Spoonem's has also been the scene of some unique breakfast meetings. I recall walking in there one Saturday morning a few years back, soon after then-mayor of Cranston Steve Laffey (who grew up in the neighborhood and was a loyal regular at Spoonem's, when he still lived in town) announced that he was planning to challenge incumbent Linc Chafee for the Republican nomination for US Senate. There, at a corner table sat Steve, dining with M. Charles Bakst, the-then political columnist for the Journal. Charlie had his little mini-cassette tape recorder to make sure he captured accurate quotes.
Knowing both of these guys, I strolled over to say hello and tried to figure out what they were talking about, but Charlie wasn't going to clue me in. When the column eventually came out, there was a (to me) blockbuster revelation from Laffey that he thought he was being directed by God to run for the Senate seat. At the time I recall thinking, "Why is it only right-wing Republicans who believe they have a direct line to God while everybody else has to figure it out on their own?"
I still go to Spoonem's as often as I can and love the atmosphere there. It is a warm and welcoming family place with great, thin-as-a-crepe omelets that have the freshest vegetables and cheeses for filling (Joe is a master of the omelet). I wish Spoonem's another 30 years of success.
And one last note: Joe and Pat's son, Michael Cirelli, used to wash dishes there when he was a teenager a number of years after they opened. This is a job I can readily identify with, as I was the original dishwasher at Leo's 35 years ago when I was putting together, with Sport Fisher and Jeff Shore, my then-art project, the band the Young Adults.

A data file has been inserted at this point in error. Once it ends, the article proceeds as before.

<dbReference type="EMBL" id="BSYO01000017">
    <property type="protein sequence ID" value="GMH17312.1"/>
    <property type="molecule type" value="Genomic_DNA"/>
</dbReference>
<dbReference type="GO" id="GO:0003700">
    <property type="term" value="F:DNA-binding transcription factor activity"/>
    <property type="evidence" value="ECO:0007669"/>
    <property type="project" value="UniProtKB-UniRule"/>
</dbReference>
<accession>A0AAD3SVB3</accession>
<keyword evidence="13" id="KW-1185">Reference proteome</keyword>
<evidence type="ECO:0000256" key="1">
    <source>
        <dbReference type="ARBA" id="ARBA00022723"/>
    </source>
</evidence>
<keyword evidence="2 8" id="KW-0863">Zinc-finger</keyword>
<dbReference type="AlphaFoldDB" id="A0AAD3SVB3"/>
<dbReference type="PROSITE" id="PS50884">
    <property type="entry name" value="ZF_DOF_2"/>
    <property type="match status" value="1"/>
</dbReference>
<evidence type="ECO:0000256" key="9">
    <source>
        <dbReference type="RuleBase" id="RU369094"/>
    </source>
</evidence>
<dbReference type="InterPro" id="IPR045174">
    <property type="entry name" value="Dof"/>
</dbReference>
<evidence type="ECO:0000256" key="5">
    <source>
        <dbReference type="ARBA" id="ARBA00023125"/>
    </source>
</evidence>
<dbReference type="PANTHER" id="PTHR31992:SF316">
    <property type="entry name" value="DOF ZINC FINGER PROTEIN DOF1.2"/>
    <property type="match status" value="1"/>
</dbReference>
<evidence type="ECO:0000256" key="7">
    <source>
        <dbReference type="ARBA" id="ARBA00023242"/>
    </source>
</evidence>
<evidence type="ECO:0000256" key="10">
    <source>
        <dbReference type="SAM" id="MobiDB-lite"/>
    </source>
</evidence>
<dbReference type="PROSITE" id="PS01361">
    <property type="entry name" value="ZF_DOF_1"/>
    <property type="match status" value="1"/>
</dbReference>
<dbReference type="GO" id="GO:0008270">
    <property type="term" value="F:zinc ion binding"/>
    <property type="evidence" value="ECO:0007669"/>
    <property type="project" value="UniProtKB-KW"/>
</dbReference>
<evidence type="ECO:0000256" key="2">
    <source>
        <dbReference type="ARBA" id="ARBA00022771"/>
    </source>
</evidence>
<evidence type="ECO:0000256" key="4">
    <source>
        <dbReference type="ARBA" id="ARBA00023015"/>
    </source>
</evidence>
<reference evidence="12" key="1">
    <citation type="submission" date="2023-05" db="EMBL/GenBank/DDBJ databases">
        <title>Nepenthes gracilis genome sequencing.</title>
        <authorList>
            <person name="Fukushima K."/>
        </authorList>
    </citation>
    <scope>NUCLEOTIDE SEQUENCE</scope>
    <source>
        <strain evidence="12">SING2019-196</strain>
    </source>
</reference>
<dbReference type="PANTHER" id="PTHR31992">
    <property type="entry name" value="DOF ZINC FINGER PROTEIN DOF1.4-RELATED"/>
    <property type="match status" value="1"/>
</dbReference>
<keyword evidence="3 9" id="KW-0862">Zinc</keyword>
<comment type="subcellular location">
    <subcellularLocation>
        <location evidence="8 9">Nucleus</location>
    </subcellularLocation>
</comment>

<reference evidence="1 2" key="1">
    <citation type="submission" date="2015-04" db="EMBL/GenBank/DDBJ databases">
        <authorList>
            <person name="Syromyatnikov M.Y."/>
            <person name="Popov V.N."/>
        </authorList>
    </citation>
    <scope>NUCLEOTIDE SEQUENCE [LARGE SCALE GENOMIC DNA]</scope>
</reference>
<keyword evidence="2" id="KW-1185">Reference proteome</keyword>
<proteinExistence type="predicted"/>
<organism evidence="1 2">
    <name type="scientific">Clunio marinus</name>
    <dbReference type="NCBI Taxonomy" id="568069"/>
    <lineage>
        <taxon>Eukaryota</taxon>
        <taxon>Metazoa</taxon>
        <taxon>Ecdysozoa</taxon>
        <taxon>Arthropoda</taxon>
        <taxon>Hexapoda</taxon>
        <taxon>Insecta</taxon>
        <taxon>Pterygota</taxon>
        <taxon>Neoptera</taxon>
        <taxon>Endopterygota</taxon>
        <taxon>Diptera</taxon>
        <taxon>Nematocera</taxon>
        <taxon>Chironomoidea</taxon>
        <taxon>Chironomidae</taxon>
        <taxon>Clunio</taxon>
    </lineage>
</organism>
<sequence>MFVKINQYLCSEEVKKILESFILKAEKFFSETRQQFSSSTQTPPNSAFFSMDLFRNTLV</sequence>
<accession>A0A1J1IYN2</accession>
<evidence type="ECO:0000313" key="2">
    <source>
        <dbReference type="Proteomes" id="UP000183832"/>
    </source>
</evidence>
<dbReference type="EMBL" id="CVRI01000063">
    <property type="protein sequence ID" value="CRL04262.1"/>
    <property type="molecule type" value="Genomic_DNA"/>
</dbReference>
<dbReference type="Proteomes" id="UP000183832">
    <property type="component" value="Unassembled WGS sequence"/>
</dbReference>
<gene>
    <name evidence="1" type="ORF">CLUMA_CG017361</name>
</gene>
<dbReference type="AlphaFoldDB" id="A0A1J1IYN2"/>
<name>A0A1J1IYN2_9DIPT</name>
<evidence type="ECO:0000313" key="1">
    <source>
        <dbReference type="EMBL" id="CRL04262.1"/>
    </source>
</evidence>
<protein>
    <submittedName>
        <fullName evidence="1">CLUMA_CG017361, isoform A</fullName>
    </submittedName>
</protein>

Michael hatched his own art project while washing dishes. He his now a celebrated American poet who is also the executive director of Urban Word in New York, a non-profit that works with at-risk kids in the city to enhance their literacy. God bless Spoonem's.
MORE COMMUNITY HEARTS
The latest Waltonpalooza is happening this weekend. The invitation sent to partygoers-to-be (slightly edited for print) says it better than I could have:
It was 1988, a long time ago now, and community activist, writer, teacher, and historian Richard Walton's 60th birthday was approaching. A bunch of his Stone Soup friends, Jann Campbell, Joyce Katzberg, Jane Murphy, and Steve Snyder, decided to celebrate that milestone with a party at Richard's place right on Pawtuxet Cove. He agreed but neither needed nor wanted gifts, so it was decided to make it a pot luck to benefit Amos House and the Providence-Niquinohomo Sister City Project.
Not only was it a terrific party but it raised a couple of thousand bucks. Indeed it was so successful that, the next year, Richard decided to hold his 60th Birthday Party, Part II and even more money was raised. Thus a tradition was born. Over the years, about $75,000 has been raised.
Lots of the most interesting people in the area turn up — US senators, a governor, the Warwick mayor, a future Attorney General, lots of state legislators and, even more important, nearly the entire peace and justice community of activists and musicians. Often music breaks out. Deb Brayton (former head of Amos House and, as she once put it, "Myrth York's coatholder") once called it "the best party in the state" — especially if it doesn't rain.